Massachusetts has embarked on a new initiative to identify qualified behavioral health providers as Certified Community Behavioral Health Centers (CCBHCs). Massachusetts is participating in the Substance Abuse and Mental Health Service Administration (SAMHSA)’s CCBHC Demonstration Program. Section 223 of the Protecting Access to Medicare Act (PAMA) creates a two-year demonstration program for states to certify community behavioral health clinics. The State is midway through the Planning Year and applications for certification have closed. Applicants’ readiness for the Demonstration is now being finalized. Meanwhile, as Massachusetts adopts the Accountable Care Organization (ACO) model of health care delivery, behavioral health providers will need to adopt the same technology and data competencies necessary for CCBHCs.
As defined by the National Council for Behavioral Health, a CCBHC is designed to provide a wide range of mental health and substance use disorder services, particularly to vulnerable individuals with complex needs. These services are person-centered and provided in a community setting.
Certified clinics must meet specific criteria emphasizing high-quality care. These criteria include:
- Crisis mental health services including 24-hour mobile crisis teams, emergency crisis intervention and crisis stabilization*
- Screening, assessment and diagnosis including risk management*
- Patient-centered treatment planning*
- Outpatient mental health and substance use services*
- Primary care screening and monitoring**
- Targeted case-management**
- Psychiatric rehabilitation services**
- Peer support, counseling services, and family support services**
- Services for members of the armed services and veterans**
- Connections with other providers and systems (criminal justice, foster care, child welfare, education, primary care, hospitals, etc.)**
* CCBHC must directly provide
**May be provided by CCBHC and/or DCO
In 2015, 24 states, including Massachusetts, received planning grants to help them prepare for the demonstration program. All planning grant states must apply for the demonstration program by October 31, 2016.
A number of Massachusetts providers are involved in SAMHSA’s CCBHC Demonstration Program. To learn more about the program, read the CCBHC Orientation Webinar slides and CCBHC Introduction to Technical Specifications Webinar slides.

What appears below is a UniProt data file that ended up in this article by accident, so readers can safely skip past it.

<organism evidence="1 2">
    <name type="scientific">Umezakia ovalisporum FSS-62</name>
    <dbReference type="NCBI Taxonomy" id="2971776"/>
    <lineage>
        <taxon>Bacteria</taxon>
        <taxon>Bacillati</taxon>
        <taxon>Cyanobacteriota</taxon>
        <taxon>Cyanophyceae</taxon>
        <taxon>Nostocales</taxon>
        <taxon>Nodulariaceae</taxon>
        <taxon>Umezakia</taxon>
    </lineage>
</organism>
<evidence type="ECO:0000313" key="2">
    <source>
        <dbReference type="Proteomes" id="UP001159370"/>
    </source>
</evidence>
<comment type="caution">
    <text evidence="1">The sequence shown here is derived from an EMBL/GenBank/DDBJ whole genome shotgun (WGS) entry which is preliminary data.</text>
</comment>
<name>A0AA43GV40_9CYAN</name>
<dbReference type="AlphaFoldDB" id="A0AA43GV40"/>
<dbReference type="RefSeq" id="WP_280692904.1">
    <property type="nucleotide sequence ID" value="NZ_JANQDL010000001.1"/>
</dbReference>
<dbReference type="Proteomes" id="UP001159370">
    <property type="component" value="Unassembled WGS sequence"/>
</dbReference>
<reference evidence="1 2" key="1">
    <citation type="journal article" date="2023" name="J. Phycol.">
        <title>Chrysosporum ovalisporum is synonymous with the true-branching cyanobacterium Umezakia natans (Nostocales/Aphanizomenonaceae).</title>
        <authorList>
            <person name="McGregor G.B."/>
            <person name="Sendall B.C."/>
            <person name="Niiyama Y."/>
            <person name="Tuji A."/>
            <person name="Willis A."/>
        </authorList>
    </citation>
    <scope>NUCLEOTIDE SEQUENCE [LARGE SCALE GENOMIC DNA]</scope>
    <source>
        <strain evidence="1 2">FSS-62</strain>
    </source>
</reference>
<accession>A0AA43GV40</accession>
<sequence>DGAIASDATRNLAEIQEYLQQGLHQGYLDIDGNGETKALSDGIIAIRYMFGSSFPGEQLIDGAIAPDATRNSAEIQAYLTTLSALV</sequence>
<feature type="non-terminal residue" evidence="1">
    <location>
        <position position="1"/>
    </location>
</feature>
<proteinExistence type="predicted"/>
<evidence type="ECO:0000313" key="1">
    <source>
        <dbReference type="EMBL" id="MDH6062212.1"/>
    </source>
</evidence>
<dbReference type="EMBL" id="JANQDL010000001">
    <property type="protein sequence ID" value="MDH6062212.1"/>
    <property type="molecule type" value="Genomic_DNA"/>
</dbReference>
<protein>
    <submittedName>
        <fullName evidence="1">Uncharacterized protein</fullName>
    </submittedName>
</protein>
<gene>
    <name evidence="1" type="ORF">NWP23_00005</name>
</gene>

As a condition of participation, providers will be required to have sufficient information technology (IT) infrastructure to support the processes and care coordination required to be a CCBHC in Massachusetts. Specific CCBHC requirements related to HIT are:
CCBHC Certification Criteria
CCBHCs must establish or, if already in place, maintain a HIT system that meets certain requirements and can be used for certain purposes
To participate in SAMHSA’s Demonstration, all CCBHCs are required to use an existing or newly established HIT system to support health improvement activities (population health management, quality improvement, reduction of disparities, research, and outreach)
5 and Appendix A
CCBHCs are also encouraged to use the HIT system to support required reporting on data collected and on quality measures
3.b.1 and 3.b.3
The product must be certified to meet the following requirements:
SAMHSA has an eight part webinar series available on demand. This series is designed to provide more detailed information on the technical specifications and reporting templates for the CCBHC Demonstration Program. Click on the links below to register for access to the on demand webinars.
Data Reporting and Quality Measurement: An Introduction
State-Lead Behavioral Health Clinic Measures – Part 1 of 2
State-Lead Behavioral Health Clinic Measures – Part 2 of 2
BHC-Lead Behavioral Health Clinic Measures – Part 1 of 2
BHC-Lead Behavioral Health Clinic Measures – Part 2 of 2
Quality Measurement and Data Collection Special Issues – Part 1 of 2
Quality Measurement and Data Collection Special Issues – Part 2 of 2
Non-Required BHC Measures
Click the blue buttons and orange links below to navigate key content relevant to BH.
By assisting BH providers in the procurement and implementation of interoperable EHRs and the effective use of these technologies, MeHI can further enable BH initiatives. The use of health IT can facilitate coordinated patient care, encourage BH and primary care integration, enhance quality of patient care, and decrease healthcare costs.
The Tour By Specialty page for Behavioral Health navigates the website for programs, education, resources and tools that support and relate to Behavioral Health.
Toolkits and Directories
These two toolkits are available to assist healthcare providers in their journey to adopt Health IT. ,Resources
Tools to assist in the procurement of an Electronic Health Record (EHR) system
Tools to assist in the plan and implementation to connect an EHR to a Health Information Exchange (HIE)
A list of Health IT vendor products that provide information technology solutions for the healthcare sector